Physical activity is defined as any bodily movement produced by skeletal muscles that requires energy expenditure. Physical inactivity has been identified as the fourth leading risk factor for global mortality causing an estimated 3.2 million deaths globally. Regular moderate intensity physical activity – such as walking, cycling, or participating in sports – has significant benefits for health Regular physical activity is one of the most important things you can do for your health. It can help to control your weight, reduce your risk of cardiovascular disease, risk for type 2 diabetes and metabolic syndrome and risk of some cancers. Furthermore, it also helps to strengthen your bones and muscles, improve your mental health and mood, your ability to do daily activities and prevent falls, if you're an older adult. It can increase your chances of living longer as well. If you're not sure about becoming active or boosting your level of physical activity because you're afraid of getting hurt, the good news is that moderate-intensity aerobic activity, like brisk walking, is generally safe for most people.
Start slowly. Cardiac events, such as a heart attack, are rare during physical activity. But the risk does go up when you suddenly become much more active than usual. For example, you can put yourself at risk if you don't usually get much physical activity and then all of a sudden do vigorous-intensity aerobic activity, like shoveling snow. That's why it's important to start slowly and gradually increase your level of activity.
If you have a chronic health condition such as arthritis, diabetes, or heart disease, talk with your doctor to find out if your condition limits, in any way, your ability to be active. Then, work with your doctor to come up with a physical activity plan that matches your abilities. If your condition stops you from meeting the minimum Guidelines, try to do as much as you can. What's important is that you avoid being inactive. Even 60 minutes a week of moderate-intensity aerobic activity is good for you.
The bottom line is - the health benefits of physical activity far outweigh the risks of getting hurt.If you want to know more about how physical activity improves your health, the section below gives more detail on what research studies have found.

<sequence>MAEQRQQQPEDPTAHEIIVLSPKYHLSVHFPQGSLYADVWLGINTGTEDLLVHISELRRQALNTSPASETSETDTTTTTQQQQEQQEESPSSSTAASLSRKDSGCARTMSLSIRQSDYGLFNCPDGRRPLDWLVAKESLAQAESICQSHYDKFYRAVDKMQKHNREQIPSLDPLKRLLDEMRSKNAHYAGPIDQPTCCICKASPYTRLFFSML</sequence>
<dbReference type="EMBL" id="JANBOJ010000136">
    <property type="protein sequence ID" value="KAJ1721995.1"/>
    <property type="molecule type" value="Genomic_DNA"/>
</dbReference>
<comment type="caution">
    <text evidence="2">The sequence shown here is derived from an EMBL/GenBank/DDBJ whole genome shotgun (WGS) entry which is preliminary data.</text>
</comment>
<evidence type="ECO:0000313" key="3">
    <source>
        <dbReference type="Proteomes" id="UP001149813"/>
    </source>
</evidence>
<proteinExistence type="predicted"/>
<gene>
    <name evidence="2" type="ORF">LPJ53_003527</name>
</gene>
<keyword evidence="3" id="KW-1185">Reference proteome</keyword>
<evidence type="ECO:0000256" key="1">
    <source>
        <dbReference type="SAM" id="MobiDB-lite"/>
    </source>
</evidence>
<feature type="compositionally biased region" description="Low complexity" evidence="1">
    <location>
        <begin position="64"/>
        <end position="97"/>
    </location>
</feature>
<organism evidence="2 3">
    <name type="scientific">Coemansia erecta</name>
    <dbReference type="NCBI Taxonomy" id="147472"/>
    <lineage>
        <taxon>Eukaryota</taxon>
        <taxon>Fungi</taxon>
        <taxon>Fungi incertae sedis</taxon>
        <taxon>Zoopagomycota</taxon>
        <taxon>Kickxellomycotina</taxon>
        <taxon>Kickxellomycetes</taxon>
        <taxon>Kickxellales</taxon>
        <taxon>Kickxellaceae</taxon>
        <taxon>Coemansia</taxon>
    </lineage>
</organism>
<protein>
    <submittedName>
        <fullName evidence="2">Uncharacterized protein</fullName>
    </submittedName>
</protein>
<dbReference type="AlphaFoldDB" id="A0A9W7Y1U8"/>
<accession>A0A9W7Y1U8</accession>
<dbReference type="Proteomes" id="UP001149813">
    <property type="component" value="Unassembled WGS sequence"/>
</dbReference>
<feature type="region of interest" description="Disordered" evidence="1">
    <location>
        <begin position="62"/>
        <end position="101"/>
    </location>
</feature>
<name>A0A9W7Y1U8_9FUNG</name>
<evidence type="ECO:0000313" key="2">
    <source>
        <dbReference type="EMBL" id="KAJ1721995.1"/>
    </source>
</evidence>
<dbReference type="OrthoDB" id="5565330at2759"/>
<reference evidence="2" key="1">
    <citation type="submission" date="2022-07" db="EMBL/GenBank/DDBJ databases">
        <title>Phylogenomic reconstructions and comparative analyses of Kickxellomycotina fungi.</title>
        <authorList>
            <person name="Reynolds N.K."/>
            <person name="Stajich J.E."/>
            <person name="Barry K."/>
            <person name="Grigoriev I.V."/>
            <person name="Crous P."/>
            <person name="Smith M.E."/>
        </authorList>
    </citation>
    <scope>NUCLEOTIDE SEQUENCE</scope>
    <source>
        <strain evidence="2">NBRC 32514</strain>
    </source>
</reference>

Control Your Weight
Looking to get to or stay at a healthy weight? Both diet and physical activity play a critical role in controlling your weight. You gain weight when the calories you burn, including those burned during physical activity, are less than the calories you eat or drink.. When it comes to weight management, people vary greatly in how much physical activity they need. You may need to be more active than others to achieve or maintain a healthy weight.
To maintain your weight: Work your way up to 150 minutes of moderate-intensity aerobic activity, 75 minutes of vigorous-intensity aerobic activity, or an equivalent mix of the two each week. Strong scientific evidence shows that physical activity can help you maintain your weight over time. However, the exact amount of physical activity needed to do this is not clear since it varies greatly from person to person. It's possible that you may need to do more than the equivalent of 150 minutes of moderate-intensity activity a week to maintain your weight.
To lose weight and keep it off: You will need a high amount of physical activity unless you also adjust your diet and reduce the amount of calories you're eating and drinking. Getting to and staying at a healthy weight requires both regular physical activity and a healthy eating plan. The CDC has some great tools and information about nutrition, physical activity and weight loss.
Reduce Your Risk of Cardiovascular Disease
Heart disease and stroke are two of the leading causes of death in the United States. But following the Guidelines and getting at least 150 minutes a week (2 hours and 30...